React error boundaries allow you to prevent your React application from completely crashing in the event of an error in your code.

You can read more about React's error boundaries on their documentation page.

The key point to understand when using error boundaries is this snippet from the docs:

catch JavaScript errors anywhere in their child component tree

Specifically, "component tree". If you try to use Error Boundaries in the following way, none of your errors will be caught:

function SomeComponent() {
	return (
    	<CustomErrorCatcher>
        	{invalidVariable}
        </CustomerErrorCatcher>
    );
}

In the example above, CustomErrorCatcher is our class component that implements our error boundary logic.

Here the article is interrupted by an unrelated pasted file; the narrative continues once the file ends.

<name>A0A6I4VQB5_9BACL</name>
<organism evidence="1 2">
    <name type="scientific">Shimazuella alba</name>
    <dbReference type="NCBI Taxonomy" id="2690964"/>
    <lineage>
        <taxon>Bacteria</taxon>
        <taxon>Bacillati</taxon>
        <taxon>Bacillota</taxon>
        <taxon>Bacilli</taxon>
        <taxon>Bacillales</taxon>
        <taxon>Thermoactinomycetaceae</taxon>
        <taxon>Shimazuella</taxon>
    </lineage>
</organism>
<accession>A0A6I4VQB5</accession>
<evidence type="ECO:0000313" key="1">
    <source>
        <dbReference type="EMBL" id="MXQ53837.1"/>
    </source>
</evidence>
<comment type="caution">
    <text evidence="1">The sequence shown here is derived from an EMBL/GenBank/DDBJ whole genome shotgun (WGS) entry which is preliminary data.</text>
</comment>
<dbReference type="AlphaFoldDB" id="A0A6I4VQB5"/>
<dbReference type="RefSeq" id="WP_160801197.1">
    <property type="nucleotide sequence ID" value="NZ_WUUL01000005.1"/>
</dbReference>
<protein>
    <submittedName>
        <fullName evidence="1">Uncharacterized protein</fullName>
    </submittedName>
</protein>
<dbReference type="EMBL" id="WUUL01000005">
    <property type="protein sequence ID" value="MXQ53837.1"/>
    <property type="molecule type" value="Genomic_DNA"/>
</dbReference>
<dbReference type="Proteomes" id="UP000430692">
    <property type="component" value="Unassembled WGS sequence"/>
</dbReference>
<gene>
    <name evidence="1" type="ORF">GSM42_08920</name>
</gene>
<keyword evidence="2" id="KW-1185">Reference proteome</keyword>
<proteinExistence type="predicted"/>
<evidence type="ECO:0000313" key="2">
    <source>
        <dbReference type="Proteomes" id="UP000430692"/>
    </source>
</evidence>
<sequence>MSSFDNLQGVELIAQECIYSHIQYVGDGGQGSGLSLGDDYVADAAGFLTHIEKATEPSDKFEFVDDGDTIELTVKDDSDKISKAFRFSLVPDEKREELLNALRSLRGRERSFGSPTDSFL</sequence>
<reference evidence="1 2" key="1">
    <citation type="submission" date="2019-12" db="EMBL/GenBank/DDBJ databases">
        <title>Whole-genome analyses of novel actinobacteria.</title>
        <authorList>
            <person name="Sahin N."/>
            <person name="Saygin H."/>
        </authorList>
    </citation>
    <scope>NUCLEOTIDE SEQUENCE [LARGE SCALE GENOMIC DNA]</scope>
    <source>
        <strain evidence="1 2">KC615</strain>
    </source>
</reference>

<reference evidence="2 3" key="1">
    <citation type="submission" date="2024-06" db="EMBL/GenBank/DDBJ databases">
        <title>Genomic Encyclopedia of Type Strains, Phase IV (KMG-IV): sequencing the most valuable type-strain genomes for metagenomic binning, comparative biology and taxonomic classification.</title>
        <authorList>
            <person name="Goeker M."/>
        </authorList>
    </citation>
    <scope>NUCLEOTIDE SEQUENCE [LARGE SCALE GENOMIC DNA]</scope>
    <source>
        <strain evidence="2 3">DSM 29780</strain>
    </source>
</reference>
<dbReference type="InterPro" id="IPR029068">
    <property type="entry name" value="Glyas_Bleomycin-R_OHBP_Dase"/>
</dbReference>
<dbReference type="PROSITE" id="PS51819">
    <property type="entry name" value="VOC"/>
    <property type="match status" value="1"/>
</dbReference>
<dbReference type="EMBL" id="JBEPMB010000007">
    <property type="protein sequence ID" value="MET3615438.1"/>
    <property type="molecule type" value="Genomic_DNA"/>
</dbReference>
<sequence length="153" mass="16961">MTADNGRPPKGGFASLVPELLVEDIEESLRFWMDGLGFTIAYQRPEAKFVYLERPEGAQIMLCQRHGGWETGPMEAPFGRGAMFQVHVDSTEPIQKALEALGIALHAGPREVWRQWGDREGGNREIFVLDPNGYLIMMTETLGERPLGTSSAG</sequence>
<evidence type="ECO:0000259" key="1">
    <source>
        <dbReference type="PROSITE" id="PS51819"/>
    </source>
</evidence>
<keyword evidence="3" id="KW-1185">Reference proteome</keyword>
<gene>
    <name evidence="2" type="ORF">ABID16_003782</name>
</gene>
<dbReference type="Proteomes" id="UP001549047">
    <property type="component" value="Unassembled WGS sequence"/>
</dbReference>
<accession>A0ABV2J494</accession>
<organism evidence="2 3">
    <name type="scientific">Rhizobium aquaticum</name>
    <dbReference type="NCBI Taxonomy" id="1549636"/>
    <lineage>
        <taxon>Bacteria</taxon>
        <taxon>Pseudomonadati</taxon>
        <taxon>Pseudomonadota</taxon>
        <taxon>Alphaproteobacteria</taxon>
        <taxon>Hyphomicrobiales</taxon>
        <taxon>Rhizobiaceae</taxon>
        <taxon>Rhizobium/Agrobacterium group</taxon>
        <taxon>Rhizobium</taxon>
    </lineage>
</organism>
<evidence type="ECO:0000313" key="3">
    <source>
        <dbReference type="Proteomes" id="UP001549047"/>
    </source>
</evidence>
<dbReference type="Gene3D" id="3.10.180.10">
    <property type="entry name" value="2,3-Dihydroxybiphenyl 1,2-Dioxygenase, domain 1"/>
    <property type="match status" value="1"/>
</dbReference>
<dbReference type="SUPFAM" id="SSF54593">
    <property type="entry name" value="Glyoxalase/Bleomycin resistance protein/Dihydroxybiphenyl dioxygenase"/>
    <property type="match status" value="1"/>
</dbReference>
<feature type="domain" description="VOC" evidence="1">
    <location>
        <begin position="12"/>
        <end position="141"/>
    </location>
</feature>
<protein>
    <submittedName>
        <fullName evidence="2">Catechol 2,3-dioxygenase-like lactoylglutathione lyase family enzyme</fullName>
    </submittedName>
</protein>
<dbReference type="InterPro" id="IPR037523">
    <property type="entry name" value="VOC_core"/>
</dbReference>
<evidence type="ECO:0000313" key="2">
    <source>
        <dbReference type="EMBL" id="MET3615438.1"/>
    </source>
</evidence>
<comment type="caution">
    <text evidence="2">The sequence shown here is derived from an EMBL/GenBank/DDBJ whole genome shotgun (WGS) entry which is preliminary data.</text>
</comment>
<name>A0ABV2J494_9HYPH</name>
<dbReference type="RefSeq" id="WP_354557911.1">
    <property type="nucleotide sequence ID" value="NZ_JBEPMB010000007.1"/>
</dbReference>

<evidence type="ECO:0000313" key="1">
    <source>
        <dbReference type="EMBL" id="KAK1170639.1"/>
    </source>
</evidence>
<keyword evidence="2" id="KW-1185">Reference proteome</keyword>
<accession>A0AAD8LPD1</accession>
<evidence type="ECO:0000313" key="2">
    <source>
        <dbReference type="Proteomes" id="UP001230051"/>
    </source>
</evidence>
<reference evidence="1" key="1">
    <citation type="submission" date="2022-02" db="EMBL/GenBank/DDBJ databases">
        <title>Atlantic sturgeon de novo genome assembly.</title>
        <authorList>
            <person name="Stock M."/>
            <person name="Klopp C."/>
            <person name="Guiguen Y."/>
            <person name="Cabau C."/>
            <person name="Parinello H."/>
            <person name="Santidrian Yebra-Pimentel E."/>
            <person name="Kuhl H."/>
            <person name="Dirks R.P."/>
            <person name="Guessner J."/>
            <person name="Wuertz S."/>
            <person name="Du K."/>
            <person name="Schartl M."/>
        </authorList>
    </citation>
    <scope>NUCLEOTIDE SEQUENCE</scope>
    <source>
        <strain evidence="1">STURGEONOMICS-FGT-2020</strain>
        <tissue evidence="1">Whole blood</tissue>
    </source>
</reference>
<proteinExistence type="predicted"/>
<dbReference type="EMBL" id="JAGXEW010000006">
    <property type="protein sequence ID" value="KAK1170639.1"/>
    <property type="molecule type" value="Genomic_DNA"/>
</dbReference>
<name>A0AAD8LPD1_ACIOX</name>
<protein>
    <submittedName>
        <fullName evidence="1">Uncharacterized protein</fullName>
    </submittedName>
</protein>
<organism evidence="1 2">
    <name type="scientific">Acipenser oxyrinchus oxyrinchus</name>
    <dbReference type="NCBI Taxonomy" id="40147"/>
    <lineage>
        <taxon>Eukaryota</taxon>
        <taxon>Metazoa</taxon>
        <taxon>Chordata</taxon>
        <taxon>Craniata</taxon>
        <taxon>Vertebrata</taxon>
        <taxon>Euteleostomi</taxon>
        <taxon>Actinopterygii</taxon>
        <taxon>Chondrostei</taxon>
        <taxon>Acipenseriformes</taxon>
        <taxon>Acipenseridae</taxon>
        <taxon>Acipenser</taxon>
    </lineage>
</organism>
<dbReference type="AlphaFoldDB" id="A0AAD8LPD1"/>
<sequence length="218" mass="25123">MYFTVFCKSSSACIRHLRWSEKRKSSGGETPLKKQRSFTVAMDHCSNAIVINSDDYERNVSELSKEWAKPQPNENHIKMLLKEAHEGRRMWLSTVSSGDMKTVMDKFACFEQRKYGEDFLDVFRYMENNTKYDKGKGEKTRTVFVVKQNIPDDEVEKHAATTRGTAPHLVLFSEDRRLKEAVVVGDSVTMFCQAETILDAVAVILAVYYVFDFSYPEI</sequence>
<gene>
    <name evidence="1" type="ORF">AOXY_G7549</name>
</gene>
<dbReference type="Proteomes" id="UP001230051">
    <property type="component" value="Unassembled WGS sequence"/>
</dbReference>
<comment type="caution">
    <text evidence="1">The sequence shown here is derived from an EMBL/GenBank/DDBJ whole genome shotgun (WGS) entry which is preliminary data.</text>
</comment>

The code that is throwing an error, {invalidVariable}, is rendering inside the CustomErrorCatcher component, instead of in a child component. This is what prevents the error boundary from catching the error. The error boundary will only catch errors in child components.

So instead, I recommend you do something like this at the top-level of your application:

function Root() {
    return (
    	<CustomErrorCatcher>
        	<App />
        </CustomErrorCatcher>
    );
}
ReactDom.render(<Root />, document.getElementById('app'));

This way your entire application is wrapped in an error boundary, in the event that any of your components throw an error.